Thursday, July 24, 2008
I take my bread very seriously. I am not sure when my love-affair with bread started but since I grew up in a culture known for its amazing array of doughy creations, I guess it comes as no surprise. Some people eat macaroni and cheese for comfort, I ate croissants, pain de seigle, pain de campagne, baguettes, battard, and pain d'epis with salty butter...
Life changed quite a bit when I had to get off wheat. My first worry was: "what about my bread?", but then I realized that I would enjoy this creative challenge. I love inventing recipes. I find it very therapeutic.
You can eat wonderful breads even on a gluten-free diet and never miss the wheat (at least I don't)-- All it takes the willingness to spend some time in your kitchen playing around and experimenting. After some research, I found out that most recipes can be converted to wheat-free or gluten-free. All you have to do is get up-close and personal with all kinds of gluten-free flours to recreate the perfect baking flour, and add 1 teaspoon of xantham gum per cup of flour to bind them together. Then you wave your magic wand and voila. No, actually you have to be willing to fail because that's what leads you to understand your palette better. I have had my share of flops or so-so breads but ultimately I have come up with some recipes that would satisfy any bread-lover.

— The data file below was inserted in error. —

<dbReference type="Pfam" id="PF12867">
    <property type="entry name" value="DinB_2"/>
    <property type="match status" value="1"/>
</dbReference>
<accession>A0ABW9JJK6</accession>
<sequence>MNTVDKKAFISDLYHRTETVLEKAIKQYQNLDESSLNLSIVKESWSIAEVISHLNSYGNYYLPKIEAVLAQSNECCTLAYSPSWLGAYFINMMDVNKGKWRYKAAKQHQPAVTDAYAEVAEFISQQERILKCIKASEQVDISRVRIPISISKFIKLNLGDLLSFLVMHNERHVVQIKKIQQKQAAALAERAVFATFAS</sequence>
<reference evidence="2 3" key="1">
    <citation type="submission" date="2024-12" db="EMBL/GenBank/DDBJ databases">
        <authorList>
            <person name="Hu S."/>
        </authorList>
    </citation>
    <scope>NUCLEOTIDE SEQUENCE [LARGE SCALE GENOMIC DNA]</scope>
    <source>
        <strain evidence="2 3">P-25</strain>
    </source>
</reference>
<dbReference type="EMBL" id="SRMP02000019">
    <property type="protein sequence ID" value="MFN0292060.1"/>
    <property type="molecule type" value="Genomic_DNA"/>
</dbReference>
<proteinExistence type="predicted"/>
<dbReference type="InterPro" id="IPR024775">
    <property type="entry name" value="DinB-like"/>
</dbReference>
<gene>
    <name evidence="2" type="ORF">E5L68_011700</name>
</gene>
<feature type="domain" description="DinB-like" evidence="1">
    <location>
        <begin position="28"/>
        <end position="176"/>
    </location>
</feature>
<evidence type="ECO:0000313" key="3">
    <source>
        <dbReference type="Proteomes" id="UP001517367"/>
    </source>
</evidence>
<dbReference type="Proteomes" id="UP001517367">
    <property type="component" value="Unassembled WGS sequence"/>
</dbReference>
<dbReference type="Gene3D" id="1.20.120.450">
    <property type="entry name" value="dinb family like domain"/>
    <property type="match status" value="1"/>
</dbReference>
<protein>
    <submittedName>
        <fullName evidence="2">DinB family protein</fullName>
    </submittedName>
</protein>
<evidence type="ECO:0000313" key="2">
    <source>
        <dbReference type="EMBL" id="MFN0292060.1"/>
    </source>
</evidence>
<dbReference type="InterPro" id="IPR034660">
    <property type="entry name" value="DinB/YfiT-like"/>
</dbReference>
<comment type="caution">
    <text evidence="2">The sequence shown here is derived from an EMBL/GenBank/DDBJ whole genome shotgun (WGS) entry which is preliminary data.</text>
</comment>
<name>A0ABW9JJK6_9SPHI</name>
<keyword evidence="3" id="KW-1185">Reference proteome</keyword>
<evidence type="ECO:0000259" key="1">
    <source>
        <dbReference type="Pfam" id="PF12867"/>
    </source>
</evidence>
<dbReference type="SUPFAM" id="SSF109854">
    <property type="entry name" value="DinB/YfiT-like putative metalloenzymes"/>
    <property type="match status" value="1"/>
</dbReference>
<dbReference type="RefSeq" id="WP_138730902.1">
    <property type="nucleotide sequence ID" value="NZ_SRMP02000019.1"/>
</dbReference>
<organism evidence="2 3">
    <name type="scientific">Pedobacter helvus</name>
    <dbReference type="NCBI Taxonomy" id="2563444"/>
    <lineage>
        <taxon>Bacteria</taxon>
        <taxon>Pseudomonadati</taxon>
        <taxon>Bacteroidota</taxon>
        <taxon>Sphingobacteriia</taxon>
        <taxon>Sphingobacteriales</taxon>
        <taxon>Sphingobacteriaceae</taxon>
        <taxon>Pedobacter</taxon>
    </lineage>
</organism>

The nice thing about making gluten-free breads is that a mixer is all you need. The process is much simpler, almost like making a batch of muffins that has to rise. I have a few recipes that can be made in a bread machine as well, like the one below. This bread is really dense and full of wonderful whole grains (I tend to like hardier breads- the white fluffy stuff does nothing for me). It's wonderful straight out of the bread machine or you can keep it the fridge and toast it in the morning. Either way, you will enjoy its wonderful texture and nutty taste.
Whole Grain Gluten-Free Millet Bread for the Bread Machine
1 1/2 cups of water
2 tablespoons of agave nectar
1 tablespoon of apple cider vinegar
2 tablespoon of vegetable oil (I like to use roasted walnut oil)
Dry Ingredients: (combine and mix, with a whisk, all the flours in a bowl before transferring to the bread machine)
2 cups of brown rice flour
1/2 cup of sweet sorghum flour
1/2 cup of teff flour
1/2 cup of amaranth flour
1/2 cup of tapioca flour
1 tablespoon of xanthan gum
1 1/2 teaspoon of salt
1 tablespoon of active dry yeast
1/4 cup of raw millet grains
Proceed according to the manufacturer's direction for your bread machine. Mine needs the wet ingredients first and then the dry ones on top. Select the bread bake cycle with a medium crust or equivalent (Basic Medium on mine). Once the ingredients start to mix, give it a few minutes and check that there is enough liquid. The dough should not be dry, add some water if necessary until you get a slightly wetter dough (see picture for guidance). Proceed as usual with the cycle of your machine. This bread is great eaten warm straight out of the oven and even better toasted for breakfast the next morning.